“Accused criminals” seems an accurate description of the men detained at Guantanamo. It is more appropriate than “prisoners of war” (POWs), simply because al Qaeda or similar groups cannot plausibly be considered legitimate combatants in the same way American soldiers or those of other nations can. Al Qaeda members’ transnational character, failure to distinguish themselves from the civilian populations in which they operate, and disregard for civilian immunity from attack make them closer to criminals than soldiers. If we regard detainees as accused criminals instead of POWs, they should be given civilian trials or similar hearings to determine if they are indeed guilty of terrorist attacks or other crimes.
Trials in civilian courts seem to be a better option for determining detainees’ guilt than military commissions. Trying accused criminals according to the possibly watered-down legal standards of military commissions risks unjustly convicting the innocent. Given that trials in the civilian criminal justice system are hardly flawless and have led—as death-penalty opponents are well aware—to people being convicted of crimes they did not commit, weakening civilian trials’ minimal guarantees of fairness seems very dangerous.
Moreover, civilian trials have a proven track record of convicting accused terrorists, so opposing such trials for fear they will irresponsibly let terrorists go free is an overly extreme stance. In addition to Ahmed Ghailani, men such as Richard Reid and Umar Farouk Abdulmutallab, both of whom tried to blow up airplanes, and Faisal Shahzad, who attempted to bomb Times Square, have been convicted and received life sentences in civilian courts.
The Obama administration should make an effort to give those detained at Guantanamo trials in civilian court that are as fair as possible. If, for political and other reasons (fear of revealing sensitive intelligence, for example), civilian trials are simply not an option for some detainees, those men should receive the fairest military trials possible, perhaps following the same rules as a court martial for a member of the US armed forces. Even a flawed trial is better than no trial at all.
This principle of giving detainees a trial ideally should be applied to all the detainees, even those Obama has spoken of imprisoning without trial indefinitely. To be sure, this particular class of detainee presents policymakers with an agonizing choice: either permanently denying someone a trial or taking the risk that a dangerous terrorist will be acquitted for lack of legally admissible evidence. Neither is a desirable option. Nevertheless, an effort should be made to provide all detainees with at least some procedure to determine their guilt or innocence, in which they have the opportunity to defend themselves.
The Ghailani case again offers a useful precedent: evidence against the accused terrorist was excluded by the court because it was obtained as a result of coercive methods, yet the government still won a conviction. Whatever shortcomings Ahmed Ghailani’s trial and sentencing might have had, they at least show that convicting an alleged terrorist in civilian court, even after evidence has been thrown out, is possible.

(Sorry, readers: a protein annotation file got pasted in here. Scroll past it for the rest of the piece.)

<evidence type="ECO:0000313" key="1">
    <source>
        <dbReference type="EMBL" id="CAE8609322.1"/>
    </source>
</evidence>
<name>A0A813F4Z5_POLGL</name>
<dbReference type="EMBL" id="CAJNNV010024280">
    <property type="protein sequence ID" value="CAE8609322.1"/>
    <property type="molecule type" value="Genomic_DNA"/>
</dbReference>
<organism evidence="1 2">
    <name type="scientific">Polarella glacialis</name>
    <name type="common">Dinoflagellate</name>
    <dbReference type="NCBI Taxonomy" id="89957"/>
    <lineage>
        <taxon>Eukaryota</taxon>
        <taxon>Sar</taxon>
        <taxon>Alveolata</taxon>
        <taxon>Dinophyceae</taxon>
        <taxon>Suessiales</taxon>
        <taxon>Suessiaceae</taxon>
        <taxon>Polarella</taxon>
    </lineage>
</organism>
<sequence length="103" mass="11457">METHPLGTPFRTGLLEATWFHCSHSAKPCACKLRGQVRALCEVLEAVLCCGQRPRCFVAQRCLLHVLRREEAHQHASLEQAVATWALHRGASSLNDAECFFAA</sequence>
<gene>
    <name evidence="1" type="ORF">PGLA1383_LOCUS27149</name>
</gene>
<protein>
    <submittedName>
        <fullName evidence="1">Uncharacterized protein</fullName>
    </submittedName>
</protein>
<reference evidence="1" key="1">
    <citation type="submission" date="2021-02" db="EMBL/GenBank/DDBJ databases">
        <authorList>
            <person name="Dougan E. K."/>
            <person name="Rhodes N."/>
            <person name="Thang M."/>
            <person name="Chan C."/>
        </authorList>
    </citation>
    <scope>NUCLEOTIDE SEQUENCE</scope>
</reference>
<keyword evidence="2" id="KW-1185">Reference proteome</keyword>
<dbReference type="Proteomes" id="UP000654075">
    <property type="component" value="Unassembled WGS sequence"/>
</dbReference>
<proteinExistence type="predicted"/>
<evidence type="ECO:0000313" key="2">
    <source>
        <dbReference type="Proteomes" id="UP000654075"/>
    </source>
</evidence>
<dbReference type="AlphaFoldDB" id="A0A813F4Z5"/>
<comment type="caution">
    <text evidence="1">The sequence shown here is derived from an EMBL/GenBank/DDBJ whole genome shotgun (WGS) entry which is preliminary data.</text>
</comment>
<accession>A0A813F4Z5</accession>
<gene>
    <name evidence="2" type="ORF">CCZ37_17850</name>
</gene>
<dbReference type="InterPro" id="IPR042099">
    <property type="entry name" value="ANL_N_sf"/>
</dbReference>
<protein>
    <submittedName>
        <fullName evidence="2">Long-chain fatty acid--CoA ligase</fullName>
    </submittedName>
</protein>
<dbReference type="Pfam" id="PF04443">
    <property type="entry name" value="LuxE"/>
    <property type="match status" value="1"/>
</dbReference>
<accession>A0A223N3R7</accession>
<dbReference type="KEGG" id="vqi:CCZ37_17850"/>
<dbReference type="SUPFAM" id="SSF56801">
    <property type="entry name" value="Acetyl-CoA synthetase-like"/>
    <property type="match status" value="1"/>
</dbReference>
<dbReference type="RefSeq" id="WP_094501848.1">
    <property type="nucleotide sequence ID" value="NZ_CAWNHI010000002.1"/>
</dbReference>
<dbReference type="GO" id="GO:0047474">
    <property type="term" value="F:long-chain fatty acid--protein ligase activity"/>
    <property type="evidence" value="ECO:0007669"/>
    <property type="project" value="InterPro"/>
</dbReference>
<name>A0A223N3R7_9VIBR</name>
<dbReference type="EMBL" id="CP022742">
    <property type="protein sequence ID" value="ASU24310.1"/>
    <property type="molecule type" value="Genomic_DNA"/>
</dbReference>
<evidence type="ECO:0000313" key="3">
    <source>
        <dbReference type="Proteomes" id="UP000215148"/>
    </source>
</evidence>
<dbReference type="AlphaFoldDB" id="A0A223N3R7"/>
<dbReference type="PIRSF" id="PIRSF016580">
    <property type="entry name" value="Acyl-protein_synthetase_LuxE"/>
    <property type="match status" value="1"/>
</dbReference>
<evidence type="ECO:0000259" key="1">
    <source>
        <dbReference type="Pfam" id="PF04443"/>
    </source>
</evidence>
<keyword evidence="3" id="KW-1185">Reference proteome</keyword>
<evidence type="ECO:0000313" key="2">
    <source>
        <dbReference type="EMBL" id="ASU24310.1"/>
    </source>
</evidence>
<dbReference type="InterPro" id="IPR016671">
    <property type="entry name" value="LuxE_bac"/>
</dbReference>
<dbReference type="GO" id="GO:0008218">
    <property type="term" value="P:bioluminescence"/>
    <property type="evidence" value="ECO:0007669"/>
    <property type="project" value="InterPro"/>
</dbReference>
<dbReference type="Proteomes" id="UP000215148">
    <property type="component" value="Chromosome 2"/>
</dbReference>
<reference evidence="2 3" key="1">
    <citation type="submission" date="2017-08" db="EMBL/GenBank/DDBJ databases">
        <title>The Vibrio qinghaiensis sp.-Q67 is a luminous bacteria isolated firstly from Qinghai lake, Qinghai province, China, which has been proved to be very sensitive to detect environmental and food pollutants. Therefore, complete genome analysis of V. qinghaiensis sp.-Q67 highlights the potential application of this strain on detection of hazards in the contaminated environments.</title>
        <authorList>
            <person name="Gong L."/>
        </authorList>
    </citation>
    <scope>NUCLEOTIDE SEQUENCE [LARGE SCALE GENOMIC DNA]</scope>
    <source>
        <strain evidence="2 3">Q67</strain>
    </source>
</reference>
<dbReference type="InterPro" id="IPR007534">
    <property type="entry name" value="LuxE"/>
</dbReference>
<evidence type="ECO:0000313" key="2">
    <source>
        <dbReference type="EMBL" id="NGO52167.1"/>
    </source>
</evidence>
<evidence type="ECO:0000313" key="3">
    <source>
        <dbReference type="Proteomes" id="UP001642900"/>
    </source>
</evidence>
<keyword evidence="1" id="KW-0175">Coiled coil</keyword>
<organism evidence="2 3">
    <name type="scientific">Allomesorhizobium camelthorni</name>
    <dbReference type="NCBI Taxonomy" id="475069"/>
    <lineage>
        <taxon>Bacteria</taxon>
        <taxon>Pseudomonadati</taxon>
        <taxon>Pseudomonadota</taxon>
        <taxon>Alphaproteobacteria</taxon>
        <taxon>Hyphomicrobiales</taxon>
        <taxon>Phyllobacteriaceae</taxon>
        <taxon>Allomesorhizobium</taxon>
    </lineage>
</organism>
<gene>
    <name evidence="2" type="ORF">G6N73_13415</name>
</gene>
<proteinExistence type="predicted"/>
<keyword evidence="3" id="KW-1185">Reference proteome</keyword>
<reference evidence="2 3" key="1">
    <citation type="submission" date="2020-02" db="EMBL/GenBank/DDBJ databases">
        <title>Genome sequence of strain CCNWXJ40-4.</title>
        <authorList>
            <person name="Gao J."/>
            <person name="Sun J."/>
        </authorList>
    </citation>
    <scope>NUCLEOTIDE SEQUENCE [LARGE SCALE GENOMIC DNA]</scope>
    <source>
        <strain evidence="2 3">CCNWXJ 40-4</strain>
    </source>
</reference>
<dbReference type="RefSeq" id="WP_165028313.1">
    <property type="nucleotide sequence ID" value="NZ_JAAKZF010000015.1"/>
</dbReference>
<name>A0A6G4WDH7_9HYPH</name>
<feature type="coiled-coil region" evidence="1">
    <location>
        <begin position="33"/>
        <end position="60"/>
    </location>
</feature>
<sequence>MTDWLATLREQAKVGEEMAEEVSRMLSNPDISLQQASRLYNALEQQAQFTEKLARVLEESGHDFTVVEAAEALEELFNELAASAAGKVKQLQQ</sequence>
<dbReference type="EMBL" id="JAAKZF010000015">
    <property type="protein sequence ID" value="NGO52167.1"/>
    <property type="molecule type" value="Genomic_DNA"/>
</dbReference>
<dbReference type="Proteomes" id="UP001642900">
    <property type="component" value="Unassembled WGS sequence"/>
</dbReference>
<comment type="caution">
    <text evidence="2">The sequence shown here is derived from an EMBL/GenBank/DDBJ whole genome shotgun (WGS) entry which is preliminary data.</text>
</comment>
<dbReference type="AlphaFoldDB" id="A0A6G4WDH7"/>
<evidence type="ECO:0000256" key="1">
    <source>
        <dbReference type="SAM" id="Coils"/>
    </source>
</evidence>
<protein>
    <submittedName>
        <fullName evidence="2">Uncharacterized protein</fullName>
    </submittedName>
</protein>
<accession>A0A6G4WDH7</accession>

President Obama has inherited a terrible situation from his predecessor. Resolving the detainees’ situation and finally closing Guantanamo Bay’s detention facilities will not be easy. The situation has already dragged on for over a decade, though, and will not get any easier as more time passes. Action must be taken to give Guantanamo’s prisoners the trials they deserve.
A version of this essay originally appeared in Life Matters Journal.
 Jane Sutton and David Alexander, “Guantanamo Hunger Strike Stems from Frustration: U.S. General,” Reuters, March 20, 2013; Carol Rosenberg, “Lawyers Ask Judges to Halt Guantanamo Forced-feedings,” Miami Herald, July 1, 2013, available at
 Rosenberg, “Lawyers Ask Judges to Halt Guantanamo Forced-feedings.”
 Peter Finn, “Guantanamo Bay Detainees and Military Clash; Hunger Strike Continues,” Washington Post, April 13, 2013.
 Sutton and Alexander, “Guantanamo Hunger Strike Stems from Frustration: U.S. General”; Ryan Grim, “Gitmo Hunger Strikers Vow to Leave Cuba 'Alive or in a Box',” Huffington Post, April 1, 2013,
 For an overview of the Guantanamo legal battles during the Bush years, see Peter Jan Honigsberg, Our Nation Unhinged: The Human Consequences of the War on Terror (Berkeley and Los Angeles: University of California Press, 2009).
 Honigsberg, Our Nation Unhinged, 87, 170-173.
 President Barack Obama, Executive Order: Review and Disposition of Individuals Detained at the Guantanamo Bay Naval Base and Closure of Detention Facilities, January 22, 2009, available at
 President Barack Obama, “Remarks by the President on National Security,” May 21, 2009, available at
 Daniel Klaidman, Kill or Capture: The War on Terror and the Soul of the Obama Presidency (New York: Houghton Mifflin, 2012), 130-137.
 Charlie Savage, “Office Working to Close Guantánamo Is Shuttered,” New York Times, January 28, 2013.
 Peter Finn and Anne E. Kornblut, “Guantanamo Bay: Why Obama Hasn’t Fulfilled His Promise to Close the Facility,” Washington Post, April 23, 2011.
 Robert Barnes, “Supreme Court Declines Guantanamo Detainee Appeals,” Washington Post, June 11, 2012.
 President Barack Obama, “Remarks by the President at the National Defense University,” May 24, 2013, available at
 Jess Bravin, The Terror Courts: Rough Justice at Guantanamo Bay (New Haven and London: Yale University Press, 2013), 363-364.
© 2013 John Whitehead. All rights reserved.